Read more about the case from ABC News/the Associated Press.
This was the 15th execution in Texas to date this year, out of 34 nationwide. McCoskey was sentenced in Harris County, their second execution for 2013.
Last month, officials with the Texas Department of Criminal Justice (TDCJ) announced that although their current supply of pentobarbital had expired, they had no plans to change the lethal injection protocol. At the time, officials did not disclose the source of the drugs they now are using in executions in Texas.
It now has come to light that TDCJ obtained pentobarbital from a local compounding pharmacy, which has demanded its return. Please see below for a press release issued today by the attorneys for three inmates who are suing for more information and who seek to halt the October 9 scheduled execution of Michael Yowell in order to permit time for review of Texas’ last-minute change to the use of compounded drugs.
For Immediate Release: Monday, October 7, 2013
Contact: Maurie Levin, firstname.lastname@example.org
Bobbie Stratton or Brad Chambers of Baker, Donelson, Bearman, Caldwell
Pharmacy Asks Texas to Return Drugs Intended for Use in Wednesday Execution
Civil Rights Plaintiffs Appealing Judge’s Order; Assert that TDCJ’s Promise that the purchase of execution drugs would be kept on the “down low” is additional evidence of TDCJ’s continued effort to carry out executions without transparency or accountability
(Austin, TX, Monday, October 7, 2013) A Texas compounding pharmacy that recently sold compounded pentobarbital to the Texas Department of Criminal Justice (TDCJ) for use in executions is demanding that the state return the drugs scheduled to be used in an execution on Wednesday. An appeal with the Fifth Circuit will be filed this week asking the court to stay Michael Yowell’s execution to permit time for review of Texas’ last-minute change to the use of compounded drugs. This weekend, a letter from Woodlands Compounding Pharmacy to the Texas Department of Criminal Justice came to light in lethal injection in federal court in Arizona. The letter states in part:
“Based on the phone calls I had with Erica Minor of TDCJ regarding its request for these drugs, including statements that she made to me, it was my belief that this information would be kept on the ‘down low’ and that it was unlikely that it would be discovered that my pharmacy provided these drugs. Based on Ms. Minor’s requests, I took steps to ensure it would be private. However, the State of Texas misrepresented this fact because my name and the name of my pharmacy are posted all over the internet.”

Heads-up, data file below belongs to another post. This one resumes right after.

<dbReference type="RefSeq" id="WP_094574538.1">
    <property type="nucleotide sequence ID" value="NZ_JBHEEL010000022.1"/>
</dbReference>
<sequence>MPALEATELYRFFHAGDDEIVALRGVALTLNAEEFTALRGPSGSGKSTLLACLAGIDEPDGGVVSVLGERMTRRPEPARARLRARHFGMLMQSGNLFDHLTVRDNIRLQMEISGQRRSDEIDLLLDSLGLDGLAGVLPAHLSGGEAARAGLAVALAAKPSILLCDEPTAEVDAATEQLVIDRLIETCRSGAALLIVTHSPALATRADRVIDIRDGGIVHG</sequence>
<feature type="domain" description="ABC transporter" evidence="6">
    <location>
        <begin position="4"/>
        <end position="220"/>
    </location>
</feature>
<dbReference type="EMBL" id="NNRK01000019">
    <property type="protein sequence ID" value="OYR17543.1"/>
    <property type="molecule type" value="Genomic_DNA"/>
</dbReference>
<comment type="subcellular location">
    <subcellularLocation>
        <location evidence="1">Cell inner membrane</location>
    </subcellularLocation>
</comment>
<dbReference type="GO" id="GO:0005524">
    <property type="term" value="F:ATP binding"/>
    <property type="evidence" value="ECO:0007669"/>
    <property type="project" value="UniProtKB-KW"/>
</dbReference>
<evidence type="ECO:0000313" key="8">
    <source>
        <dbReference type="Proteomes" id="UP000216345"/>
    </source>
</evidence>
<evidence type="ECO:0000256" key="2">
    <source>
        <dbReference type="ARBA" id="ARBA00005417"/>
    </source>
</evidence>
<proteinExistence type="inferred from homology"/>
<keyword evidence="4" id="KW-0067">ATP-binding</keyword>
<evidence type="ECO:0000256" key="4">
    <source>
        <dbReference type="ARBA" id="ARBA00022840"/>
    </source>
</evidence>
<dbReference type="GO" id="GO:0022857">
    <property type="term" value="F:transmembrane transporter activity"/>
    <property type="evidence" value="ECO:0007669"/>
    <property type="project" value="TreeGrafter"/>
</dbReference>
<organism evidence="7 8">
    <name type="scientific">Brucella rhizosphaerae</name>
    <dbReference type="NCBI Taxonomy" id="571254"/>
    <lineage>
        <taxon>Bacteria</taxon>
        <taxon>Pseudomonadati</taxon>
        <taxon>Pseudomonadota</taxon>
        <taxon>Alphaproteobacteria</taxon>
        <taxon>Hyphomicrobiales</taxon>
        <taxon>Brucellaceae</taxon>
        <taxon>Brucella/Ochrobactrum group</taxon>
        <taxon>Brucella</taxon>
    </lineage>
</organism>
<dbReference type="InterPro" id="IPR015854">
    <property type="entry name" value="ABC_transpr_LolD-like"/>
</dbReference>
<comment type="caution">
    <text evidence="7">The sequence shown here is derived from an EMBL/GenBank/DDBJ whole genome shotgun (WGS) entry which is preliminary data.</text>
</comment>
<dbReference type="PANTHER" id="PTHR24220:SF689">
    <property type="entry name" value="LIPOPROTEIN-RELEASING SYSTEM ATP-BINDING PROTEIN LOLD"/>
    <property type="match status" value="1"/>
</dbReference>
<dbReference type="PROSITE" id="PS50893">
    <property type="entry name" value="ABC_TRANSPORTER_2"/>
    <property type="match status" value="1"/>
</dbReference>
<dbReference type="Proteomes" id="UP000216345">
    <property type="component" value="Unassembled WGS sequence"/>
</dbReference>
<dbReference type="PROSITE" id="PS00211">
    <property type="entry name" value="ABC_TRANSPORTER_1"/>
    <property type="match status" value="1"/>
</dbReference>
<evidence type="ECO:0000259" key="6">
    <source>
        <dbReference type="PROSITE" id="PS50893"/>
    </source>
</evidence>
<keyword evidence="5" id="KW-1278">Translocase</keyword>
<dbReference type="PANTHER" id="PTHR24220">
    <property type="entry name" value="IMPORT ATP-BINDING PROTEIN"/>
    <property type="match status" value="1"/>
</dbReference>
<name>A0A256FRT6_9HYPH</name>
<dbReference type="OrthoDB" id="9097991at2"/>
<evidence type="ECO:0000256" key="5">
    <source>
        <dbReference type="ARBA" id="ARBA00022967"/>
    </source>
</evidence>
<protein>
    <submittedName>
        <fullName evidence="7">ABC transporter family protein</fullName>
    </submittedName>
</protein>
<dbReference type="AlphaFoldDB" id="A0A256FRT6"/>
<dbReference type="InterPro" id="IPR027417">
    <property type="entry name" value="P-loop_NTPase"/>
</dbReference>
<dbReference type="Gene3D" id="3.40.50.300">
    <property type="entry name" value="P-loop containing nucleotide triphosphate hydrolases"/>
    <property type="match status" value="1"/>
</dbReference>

The letter concludes: “I must demand that TDCJ immediately return the vials of compounded pentobarbital in exchange for a refund.”
The letter was sent in the midst of a civil rights lawsuit filed by Texas prisoners seeking information about the drugs TDCJ intends to use to carry out executions. The letter was only discovered when it was filed in a lethal injection action in Arizona District Court sometime on Friday. The attorneys for the inmates and for TDCJ were in Court Friday afternoon on a hearing on a request for a stay of Mr. Yowell’s scheduled execution in light of Texas’ efforts to keep information about how it intends to proceed with executions secret, and the risks inherent to compounded drugs – risks that have recently been the subject of Congressional hearings in the wake of the fungal meningitis outbreak.
Public records requests show that TDCJ has stockpiled a variety of drugs, none of which ever has been used in an execution. It was not until last Thursday that media discovered TDCJ plans to carry out upcoming executions using compounded pentobarbital purchased from Woodlands Compounding Pharmacy, located in Houston.